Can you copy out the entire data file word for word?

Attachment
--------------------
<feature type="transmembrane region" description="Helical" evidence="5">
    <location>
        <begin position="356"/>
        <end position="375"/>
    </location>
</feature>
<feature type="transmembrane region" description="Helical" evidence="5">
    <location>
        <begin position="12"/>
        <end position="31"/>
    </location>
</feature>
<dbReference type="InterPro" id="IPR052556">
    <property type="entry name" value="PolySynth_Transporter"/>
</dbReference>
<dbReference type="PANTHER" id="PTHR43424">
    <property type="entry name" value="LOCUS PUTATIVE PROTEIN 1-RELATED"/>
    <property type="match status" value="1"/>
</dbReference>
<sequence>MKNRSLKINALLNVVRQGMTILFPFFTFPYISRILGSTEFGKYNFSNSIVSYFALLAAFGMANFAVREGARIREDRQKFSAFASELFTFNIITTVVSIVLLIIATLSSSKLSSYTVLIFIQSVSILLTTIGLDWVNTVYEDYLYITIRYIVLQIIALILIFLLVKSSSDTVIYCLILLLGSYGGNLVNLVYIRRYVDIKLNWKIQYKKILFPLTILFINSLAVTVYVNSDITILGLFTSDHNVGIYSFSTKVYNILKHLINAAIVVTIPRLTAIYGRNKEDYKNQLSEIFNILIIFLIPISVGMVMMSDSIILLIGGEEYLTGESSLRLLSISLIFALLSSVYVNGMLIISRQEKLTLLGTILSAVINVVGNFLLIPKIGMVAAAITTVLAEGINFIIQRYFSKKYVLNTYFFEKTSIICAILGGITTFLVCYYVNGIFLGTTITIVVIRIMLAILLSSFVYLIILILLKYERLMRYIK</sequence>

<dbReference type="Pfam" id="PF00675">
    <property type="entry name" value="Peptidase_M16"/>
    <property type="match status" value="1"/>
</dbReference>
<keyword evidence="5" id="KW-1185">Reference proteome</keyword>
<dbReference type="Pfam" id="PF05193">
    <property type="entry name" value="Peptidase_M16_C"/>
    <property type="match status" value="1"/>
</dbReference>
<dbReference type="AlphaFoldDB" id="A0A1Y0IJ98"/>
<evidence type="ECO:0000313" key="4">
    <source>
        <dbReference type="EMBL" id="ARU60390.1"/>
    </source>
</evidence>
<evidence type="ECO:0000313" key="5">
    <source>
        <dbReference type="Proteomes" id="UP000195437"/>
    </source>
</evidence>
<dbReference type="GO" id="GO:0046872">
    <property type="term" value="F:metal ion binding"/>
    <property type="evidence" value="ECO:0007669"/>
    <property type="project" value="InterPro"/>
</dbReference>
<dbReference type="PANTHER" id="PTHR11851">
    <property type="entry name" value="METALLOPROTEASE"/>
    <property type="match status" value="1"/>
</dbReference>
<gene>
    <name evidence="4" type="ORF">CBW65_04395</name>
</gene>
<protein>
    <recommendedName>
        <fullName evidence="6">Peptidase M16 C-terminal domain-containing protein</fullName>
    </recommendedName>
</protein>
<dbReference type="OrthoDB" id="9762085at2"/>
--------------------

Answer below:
<feature type="transmembrane region" description="Helical" evidence="5">
    <location>
        <begin position="356"/>
        <end position="375"/>
    </location>
</feature>
<feature type="transmembrane region" description="Helical" evidence="5">
    <location>
        <begin position="12"/>
        <end position="31"/>
    </location>
</feature>
<dbReference type="InterPro" id="IPR052556">
    <property type="entry name" value="PolySynth_Transporter"/>
</dbReference>
<dbReference type="PANTHER" id="PTHR43424">
    <property type="entry name" value="LOCUS PUTATIVE PROTEIN 1-RELATED"/>
    <property type="match status" value="1"/>
</dbReference>
<sequence>MKNRSLKINALLNVVRQGMTILFPFFTFPYISRILGSTEFGKYNFSNSIVSYFALLAAFGMANFAVREGARIREDRQKFSAFASELFTFNIITTVVSIVLLIIATLSSSKLSSYTVLIFIQSVSILLTTIGLDWVNTVYEDYLYITIRYIVLQIIALILIFLLVKSSSDTVIYCLILLLGSYGGNLVNLVYIRRYVDIKLNWKIQYKKILFPLTILFINSLAVTVYVNSDITILGLFTSDHNVGIYSFSTKVYNILKHLINAAIVVTIPRLTAIYGRNKEDYKNQLSEIFNILIIFLIPISVGMVMMSDSIILLIGGEEYLTGESSLRLLSISLIFALLSSVYVNGMLIISRQEKLTLLGTILSAVINVVGNFLLIPKIGMVAAAITTVLAEGINFIIQRYFSKKYVLNTYFFEKTSIICAILGGITTFLVCYYVNGIFLGTTITIVVIRIMLAILLSSFVYLIILILLKYERLMRYIK</sequence>

<dbReference type="Pfam" id="PF00675">
    <property type="entry name" value="Peptidase_M16"/>
    <property type="match status" value="1"/>
</dbReference>
<keyword evidence="5" id="KW-1185">Reference proteome</keyword>
<dbReference type="Pfam" id="PF05193">
    <property type="entry name" value="Peptidase_M16_C"/>
    <property type="match status" value="1"/>
</dbReference>
<dbReference type="AlphaFoldDB" id="A0A1Y0IJ98"/>
<evidence type="ECO:0000313" key="4">
    <source>
        <dbReference type="EMBL" id="ARU60390.1"/>
    </source>
</evidence>
<evidence type="ECO:0000313" key="5">
    <source>
        <dbReference type="Proteomes" id="UP000195437"/>
    </source>
</evidence>
<dbReference type="GO" id="GO:0046872">
    <property type="term" value="F:metal ion binding"/>
    <property type="evidence" value="ECO:0007669"/>
    <property type="project" value="InterPro"/>
</dbReference>
<dbReference type="PANTHER" id="PTHR11851">
    <property type="entry name" value="METALLOPROTEASE"/>
    <property type="match status" value="1"/>
</dbReference>
<gene>
    <name evidence="4" type="ORF">CBW65_04395</name>
</gene>
<protein>
    <recommendedName>
        <fullName evidence="6">Peptidase M16 C-terminal domain-containing protein</fullName>
    </recommendedName>
</protein>
<dbReference type="OrthoDB" id="9762085at2"/>